Server virtualization and desktop virtualization can be a confusing topic if you don’t know the inherent differences between the two virtualization technologies.
Server virtualization and desktop virtualization can be a confusing topic if you don’t know the inherent differences between the two virtualization technologies. In computing, virtualization means “to create a virtual version of a device or resource,” however many computing devices and technologies can be virtualized, including a server, desktop, storage, network, or even an operating system. This article defines two of the most common virtualization technologies: server virtualization and desktop virtualization, and explains the differences between them.
What is Server Virtualization?
Server virtualization is defined as the partitioning of a physical server into smaller virtual servers. In server virtualization the resources of the server itself are hidden (or masked) from users. Software is used to divide the physical server into multiple virtual environments, called virtual or private servers. One common usage of this technology is in Web servers. Virtual Web servers are a very popular way of providing low-cost web hosting services. Instead of requiring a separate computer for each server, dozens of virtual servers can co-reside on the same computer.
Key Terms to Know
- virtual host
- desktop virtualization
- server virtualization
- application virtualization
- network virtualization
- virtual machine server
Common Ways to Create a Virtual Server
There are several ways to create a virtual server, with the most common being;
virtual machine: A self-contained operating environment that behaves as if it is a separate computer.
operating system-level virtualization: A type of server virtualization technology which works at the OS layer. The physical server and single instance of the operating system is virtualized into multiple isolated partitions, where each partition replicates a real server.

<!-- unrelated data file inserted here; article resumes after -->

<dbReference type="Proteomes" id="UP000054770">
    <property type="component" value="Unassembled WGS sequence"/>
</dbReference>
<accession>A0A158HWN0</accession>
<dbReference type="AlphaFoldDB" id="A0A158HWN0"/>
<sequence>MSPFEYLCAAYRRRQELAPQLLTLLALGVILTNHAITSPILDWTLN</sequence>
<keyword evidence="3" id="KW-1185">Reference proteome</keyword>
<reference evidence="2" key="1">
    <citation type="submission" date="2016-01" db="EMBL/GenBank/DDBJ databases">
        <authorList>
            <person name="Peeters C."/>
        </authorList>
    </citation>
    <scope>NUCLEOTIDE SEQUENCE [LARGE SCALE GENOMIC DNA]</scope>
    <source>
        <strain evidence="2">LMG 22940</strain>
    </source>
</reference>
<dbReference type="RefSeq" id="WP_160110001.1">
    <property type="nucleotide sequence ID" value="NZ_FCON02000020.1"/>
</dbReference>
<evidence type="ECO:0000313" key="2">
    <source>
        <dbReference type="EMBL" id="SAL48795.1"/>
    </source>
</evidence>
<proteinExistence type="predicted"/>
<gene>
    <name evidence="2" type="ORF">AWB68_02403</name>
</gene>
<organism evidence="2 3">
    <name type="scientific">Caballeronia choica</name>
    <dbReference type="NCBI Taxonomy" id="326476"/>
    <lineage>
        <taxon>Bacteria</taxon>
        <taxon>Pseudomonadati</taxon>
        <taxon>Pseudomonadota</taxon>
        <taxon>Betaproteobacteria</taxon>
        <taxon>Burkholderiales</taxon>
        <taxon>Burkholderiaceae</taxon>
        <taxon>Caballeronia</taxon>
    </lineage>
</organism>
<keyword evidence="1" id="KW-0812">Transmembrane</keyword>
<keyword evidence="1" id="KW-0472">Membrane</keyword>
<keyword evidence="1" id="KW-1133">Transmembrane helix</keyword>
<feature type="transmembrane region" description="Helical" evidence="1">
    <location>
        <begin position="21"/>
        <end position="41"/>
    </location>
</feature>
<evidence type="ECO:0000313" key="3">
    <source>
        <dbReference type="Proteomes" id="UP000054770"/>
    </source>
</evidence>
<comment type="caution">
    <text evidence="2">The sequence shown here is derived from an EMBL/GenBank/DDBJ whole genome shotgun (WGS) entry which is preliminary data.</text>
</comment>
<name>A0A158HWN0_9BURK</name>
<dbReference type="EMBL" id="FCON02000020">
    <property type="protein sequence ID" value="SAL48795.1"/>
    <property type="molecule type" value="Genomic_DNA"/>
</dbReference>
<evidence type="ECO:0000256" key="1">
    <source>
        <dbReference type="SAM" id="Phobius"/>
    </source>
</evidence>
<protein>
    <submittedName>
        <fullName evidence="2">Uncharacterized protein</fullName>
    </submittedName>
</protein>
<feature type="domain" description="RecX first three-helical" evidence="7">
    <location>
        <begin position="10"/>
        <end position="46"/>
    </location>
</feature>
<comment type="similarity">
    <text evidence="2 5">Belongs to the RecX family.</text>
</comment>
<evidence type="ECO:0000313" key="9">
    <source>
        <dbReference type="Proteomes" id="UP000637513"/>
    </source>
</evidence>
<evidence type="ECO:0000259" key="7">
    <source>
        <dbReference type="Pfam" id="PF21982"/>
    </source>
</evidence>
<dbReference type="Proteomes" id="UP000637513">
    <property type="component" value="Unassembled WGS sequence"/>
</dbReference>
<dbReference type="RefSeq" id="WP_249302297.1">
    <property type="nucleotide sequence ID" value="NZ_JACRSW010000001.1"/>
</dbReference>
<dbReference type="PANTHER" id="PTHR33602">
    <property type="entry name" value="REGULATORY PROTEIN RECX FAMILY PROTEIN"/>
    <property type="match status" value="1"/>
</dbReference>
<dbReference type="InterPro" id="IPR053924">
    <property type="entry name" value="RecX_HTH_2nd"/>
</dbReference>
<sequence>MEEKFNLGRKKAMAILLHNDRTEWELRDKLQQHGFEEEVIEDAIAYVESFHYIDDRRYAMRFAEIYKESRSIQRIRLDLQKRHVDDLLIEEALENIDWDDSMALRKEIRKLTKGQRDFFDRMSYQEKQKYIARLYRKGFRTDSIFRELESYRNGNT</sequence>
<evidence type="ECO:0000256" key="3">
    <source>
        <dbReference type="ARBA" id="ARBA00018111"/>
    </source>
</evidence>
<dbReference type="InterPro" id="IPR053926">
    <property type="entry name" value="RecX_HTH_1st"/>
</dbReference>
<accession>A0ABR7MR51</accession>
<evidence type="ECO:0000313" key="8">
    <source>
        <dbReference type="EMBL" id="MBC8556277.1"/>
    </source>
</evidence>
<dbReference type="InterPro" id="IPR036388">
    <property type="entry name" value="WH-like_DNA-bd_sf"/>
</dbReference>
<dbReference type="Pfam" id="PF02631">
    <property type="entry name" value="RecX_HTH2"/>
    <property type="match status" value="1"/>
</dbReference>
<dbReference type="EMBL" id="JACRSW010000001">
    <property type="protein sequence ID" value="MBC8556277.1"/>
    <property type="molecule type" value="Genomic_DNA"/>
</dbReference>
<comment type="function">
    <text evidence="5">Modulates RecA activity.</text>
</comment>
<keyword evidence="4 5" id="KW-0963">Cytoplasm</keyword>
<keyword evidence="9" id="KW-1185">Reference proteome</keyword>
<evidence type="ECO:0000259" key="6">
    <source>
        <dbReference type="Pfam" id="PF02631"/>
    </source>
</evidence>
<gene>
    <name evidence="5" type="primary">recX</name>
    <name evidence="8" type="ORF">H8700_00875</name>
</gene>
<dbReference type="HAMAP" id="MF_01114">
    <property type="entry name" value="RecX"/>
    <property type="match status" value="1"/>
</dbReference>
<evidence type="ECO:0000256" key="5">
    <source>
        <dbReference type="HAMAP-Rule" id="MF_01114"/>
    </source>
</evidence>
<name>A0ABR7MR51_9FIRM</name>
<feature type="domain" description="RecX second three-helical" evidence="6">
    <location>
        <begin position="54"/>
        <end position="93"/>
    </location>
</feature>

paravirtual machine: A virtual machine mode in which operating systems do not require complete emulation of hardware devices.
Benefits of Server Virtualization
Server virtualization has many benefits. For example, it lets each virtual server run its own operating system and each virtual server can also be independently rebooted of one another. Server virtualization also reduces costs. First, less hardware is required so that alone saves a business money. It also utilizes resources to the fullest so it can also save on operational costs (e.g. using a lower number of physical servers reduces hardware maintenance). Server virtualization is also important for data centers. It increases the data center’s space utilization efficiency and promotes energy efficiency through reduced energy consumption and a reduction in server room heat — thereby lowering cooling costs.
Desktop Virtualization Defined
Desktop virtualization, sometimes referred to as client virtualization, is defined as a virtualization technology that is used to separate a computer desktop environment from the physical computer. Desktop virtualization is considered a type of client-server computing model because the virtualized desktop is stored on a centralized, or remote, server and not the physical machine being virtualized.
Desktop virtualization “virtualizes desktop computers” and these virtual desktop environments are “served” to users on the network. Users interact with a virtual desktop in the same way that a physical desktop is accessed and used. Another benefit of desktop virtualization is that is lets you remotely log in to access your desktop from any location.
One of the most popular uses of desktop virtualization is in the data center, where personalized desktop images for each user is hosted on a data center server.
Common Types of Virtual Desktops
VDI (Virtual Desktop Infrastructure — or Interface) is a popular method of desktop virtualization. This type of desktop virtualization uses the server computing model, as the desktop virtualization in this scenario is enabled through hardware and software. VDI hosts the desktop environment in a virtual machine (VM) that runs on a centralized or remote server.
There are also options for using hosted virtual desktops, where the desktop virtualization services is provided to a business through a third-party. The service provider will provide the managed desktop configuration, security, and storage-area network.
Benefits of Desktop Virtualization
Desktop virtualization offers advantages over computers operating as individual units as each virtual desktop will not require its own hardware, operating system and software. Also, using desktop virtualization lower cost of deploying applications and will reduce downtime in the event of a server or hardware failure.
Based in Nova Scotia, Canada, Vangie Beal is a freelance writer, covering business and Internet technology for more than a decade. She is also managing editor of Webopedia.com.
This article was last updated on May 10, 2017